Just out of the hospital, Kevin Aviance Posted by Picasa


    Kevin Aviance Posted by Picasa

  • Heritage of Pride
  • Stonewall Veteran’s Association
  • Sylvia Rivera: 1951-2002
  • Riki Wilchins: In Memory of Sylvia Rivera
  • Queenmother: Kevin Aviance
  • Drag Queen Beaten in E. Village Horror
  • Back With Pride
  • New York City Gay & Lesbian Anti-Violence Project

  • Mermaids in The Rain

    June 24, 2006

    The Northeast part of the United States has been pelted with rain for days, but regardless of the weather, local Mermaids were determined to hold their parade today on the streets of Coney Island.

    There were few drizzles during the 24th Annual Mermaid Parade, but the crowds in the streets were unusually sparse, the skies were gray, some of the floats were draped with tarpulins and more than one participant carried an umbrella. And when the marching (and dancing, strutting, singing and swinging) stopped, the skies opened. Good thing that all mermaids love water.


    The Mermaid Parade Posted by Picasa


    The “mayor” of Coney Island banging his own drum Posted by Picasa


    East Village Sea Monster Marching Band Posted by Picasa


    Chef vs. lobster Posted by Picasa


    Mermaid and Captain Posted by Picasa


    Sea-Funk All Star Band Posted by Picasa


    Bride and Grouper with attendants Posted by Picasa


    Burleque queen Little Brooklyn & her boyfriend Posted by Picasa


    Republi-Sea-Monster Posted by Picasa


    Rockin’ little mer-boy Posted by Picasa


    Patriotic mermaid Posted by Picasa


    Marilyn Mermaid Posted by Picasa


    Blue mermaid Posted by Picasa


    Wearing pink on the Boardwalk Posted by Picasa


    Tatooed mermaid Posted by Picasa


    Mermaid and (soon-to-be) mer-mom Posted by Picasa


    Red & white fish Posted by Picasa


    Wearing the official parade hat Posted by Picasa


    Man, dog & parrot Posted by Picasa


    Man-eating goldfish Posted by Picasa


    Bambi the Mermaid and indy director Abel Ferrera Posted by Picasa


    Ginger & the Skipper (sans Gilligan) Posted by Picasa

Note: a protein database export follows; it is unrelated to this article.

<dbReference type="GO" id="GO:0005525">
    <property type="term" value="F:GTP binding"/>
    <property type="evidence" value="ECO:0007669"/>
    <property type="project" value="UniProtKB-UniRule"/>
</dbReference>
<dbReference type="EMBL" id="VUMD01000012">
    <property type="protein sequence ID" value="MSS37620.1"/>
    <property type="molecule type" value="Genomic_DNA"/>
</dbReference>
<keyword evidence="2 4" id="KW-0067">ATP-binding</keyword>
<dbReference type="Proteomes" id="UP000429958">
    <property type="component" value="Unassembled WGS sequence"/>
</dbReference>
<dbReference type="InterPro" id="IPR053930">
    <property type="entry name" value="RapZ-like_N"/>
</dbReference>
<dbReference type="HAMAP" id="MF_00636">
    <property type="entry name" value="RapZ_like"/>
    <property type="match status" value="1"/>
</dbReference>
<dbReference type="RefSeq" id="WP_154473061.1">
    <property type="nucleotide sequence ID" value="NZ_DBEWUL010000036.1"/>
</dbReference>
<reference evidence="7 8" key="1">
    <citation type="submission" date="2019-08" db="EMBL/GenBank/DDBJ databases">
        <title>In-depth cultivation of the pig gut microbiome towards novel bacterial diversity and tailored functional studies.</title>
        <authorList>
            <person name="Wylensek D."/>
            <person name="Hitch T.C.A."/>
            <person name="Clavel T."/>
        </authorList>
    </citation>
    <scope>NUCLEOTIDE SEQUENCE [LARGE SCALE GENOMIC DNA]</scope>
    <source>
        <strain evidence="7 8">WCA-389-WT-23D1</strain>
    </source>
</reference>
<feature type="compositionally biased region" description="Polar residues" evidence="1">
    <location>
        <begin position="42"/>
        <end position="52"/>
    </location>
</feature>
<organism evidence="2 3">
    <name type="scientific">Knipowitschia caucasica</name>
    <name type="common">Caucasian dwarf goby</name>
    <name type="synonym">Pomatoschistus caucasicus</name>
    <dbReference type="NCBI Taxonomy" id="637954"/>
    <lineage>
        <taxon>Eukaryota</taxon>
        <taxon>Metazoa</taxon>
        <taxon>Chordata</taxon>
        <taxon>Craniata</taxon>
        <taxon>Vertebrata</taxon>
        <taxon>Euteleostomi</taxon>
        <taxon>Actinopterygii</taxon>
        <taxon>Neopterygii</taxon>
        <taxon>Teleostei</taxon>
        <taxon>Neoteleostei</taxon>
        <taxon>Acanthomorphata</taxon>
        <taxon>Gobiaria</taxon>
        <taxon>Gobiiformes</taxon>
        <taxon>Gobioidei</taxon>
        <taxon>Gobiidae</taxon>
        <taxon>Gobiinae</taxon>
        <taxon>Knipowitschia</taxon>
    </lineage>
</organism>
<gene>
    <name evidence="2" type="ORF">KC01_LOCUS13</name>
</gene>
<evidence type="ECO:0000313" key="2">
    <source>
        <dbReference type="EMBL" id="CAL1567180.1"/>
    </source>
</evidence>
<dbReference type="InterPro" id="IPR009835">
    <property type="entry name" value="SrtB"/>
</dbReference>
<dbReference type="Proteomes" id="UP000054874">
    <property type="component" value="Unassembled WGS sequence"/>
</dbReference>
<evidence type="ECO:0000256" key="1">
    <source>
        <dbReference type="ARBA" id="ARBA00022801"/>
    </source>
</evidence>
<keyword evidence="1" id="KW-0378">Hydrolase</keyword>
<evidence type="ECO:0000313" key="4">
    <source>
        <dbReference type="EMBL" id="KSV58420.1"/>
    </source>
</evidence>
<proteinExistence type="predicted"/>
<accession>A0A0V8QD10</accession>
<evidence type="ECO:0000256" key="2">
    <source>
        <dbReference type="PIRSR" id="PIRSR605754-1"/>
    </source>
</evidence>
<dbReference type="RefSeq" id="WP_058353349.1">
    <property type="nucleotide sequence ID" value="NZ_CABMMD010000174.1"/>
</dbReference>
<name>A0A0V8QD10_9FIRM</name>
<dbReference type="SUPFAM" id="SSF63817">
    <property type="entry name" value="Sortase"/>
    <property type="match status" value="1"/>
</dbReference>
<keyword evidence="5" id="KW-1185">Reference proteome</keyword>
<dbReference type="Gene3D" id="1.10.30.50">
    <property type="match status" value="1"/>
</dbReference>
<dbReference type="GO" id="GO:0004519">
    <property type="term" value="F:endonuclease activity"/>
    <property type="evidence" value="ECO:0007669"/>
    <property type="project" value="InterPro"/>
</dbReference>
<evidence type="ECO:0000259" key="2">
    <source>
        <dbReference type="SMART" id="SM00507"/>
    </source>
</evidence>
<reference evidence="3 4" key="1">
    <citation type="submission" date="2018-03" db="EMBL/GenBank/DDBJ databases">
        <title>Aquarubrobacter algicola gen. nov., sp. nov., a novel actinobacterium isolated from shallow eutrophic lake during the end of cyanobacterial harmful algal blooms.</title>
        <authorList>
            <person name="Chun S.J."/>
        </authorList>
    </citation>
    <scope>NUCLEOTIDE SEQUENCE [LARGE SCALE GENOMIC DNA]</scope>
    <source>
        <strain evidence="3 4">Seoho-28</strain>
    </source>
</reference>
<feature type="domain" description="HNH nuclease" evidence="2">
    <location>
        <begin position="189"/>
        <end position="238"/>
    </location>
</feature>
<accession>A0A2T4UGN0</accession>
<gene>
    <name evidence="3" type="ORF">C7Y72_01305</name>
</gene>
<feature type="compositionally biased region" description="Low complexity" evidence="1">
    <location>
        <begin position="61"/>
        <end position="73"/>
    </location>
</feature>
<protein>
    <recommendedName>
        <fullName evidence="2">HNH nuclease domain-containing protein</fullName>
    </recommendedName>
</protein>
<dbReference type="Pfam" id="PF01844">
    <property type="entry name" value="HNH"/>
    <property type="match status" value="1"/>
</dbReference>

Elvis of the sea Posted by Picasa


    New York’s Finest Posted by Picasa


    Trio of New York’s Finest Posted by Picasa


    After the parade, a lone mermaid stands in the rain Posted by Picasa

  • Mermaid Parade
  • Costume Network
  • Kostume Kult
  • Little Brooklyn
  • Bambi The Mermaid
  • Nathan’s

  • A brief tour of As-tour-ia

    June 19, 2006

    Astoria has always been the home to strivers and dreamers. In the early 1800s the village of Hallet’s Cove was re-named Astoria in hopes that John Jacob Astor, the first millionaire in the United States, would invest there. Although he reportedly never set foot in Astoria, America’s richest man eventually gave the village $500 and the name stuck.

    This northwestern section of Queens, where three bridges – the Queensboro, the Triborough, and the Hell Gate – cross the East River, is the traditional center of Greek life in America. Today, long-time residents are joined by newcomers from around the world and Astoria has become one of the most diverse neighborhoods in the nation, filled with those pursuing their own American dreams.


    Triborough Bridge seen from inside the subway station Posted by Picasa


    View from subway station stairs Posted by Picasa


    Welcome to the neighborhood Posted by Picasa


    We speak German, Polish, Spanish, French, Greek Posted by Picasa


    Pedestrian and sidewalk mural Posted by Picasa


    Selecting oranges outside of a Greek market Posted by Picasa


    A proud gardener tending his fig trees Posted by Picasa


    In a quiet corner of the Triborough Bridge Playground Posted by Picasa


    Resting in the shade Posted by Picasa


    Chatting on the grass in Astoria Park Posted by Picasa


    A sleepy snuggle in the park Posted by Picasa


    View of Riker’s Island Posted by Picasa


    Bridge over the East River Posted by Picasa


    Chilling inside the Bohemian Beer Garden Posted by Picasa


    Security guard at Bohemian Beer Garden Posted by Picasa


    Statue of Socrates Posted by Picasa


    Athena, gift from the people of Athens, Greece Posted by Picasa

  • Queens Borough President
  • Central Astoria LDC
  • Astorians
  • Joey in Astoria
  • Greater Astoria Historical Society
  • Bohemian Hall and Beer Garden
  • Freeze Peach Cafe

  • Welcome to the Meow Mix House

    June 16, 2006

    Well we’re movin’ on up
    To the East Side
    To a dee-luxe apartment in the sky
    We’re movin’ on up
    To the East Side
    We’ve finally got a piece of the pie

    – Ja’net DuBois and Jeff Barry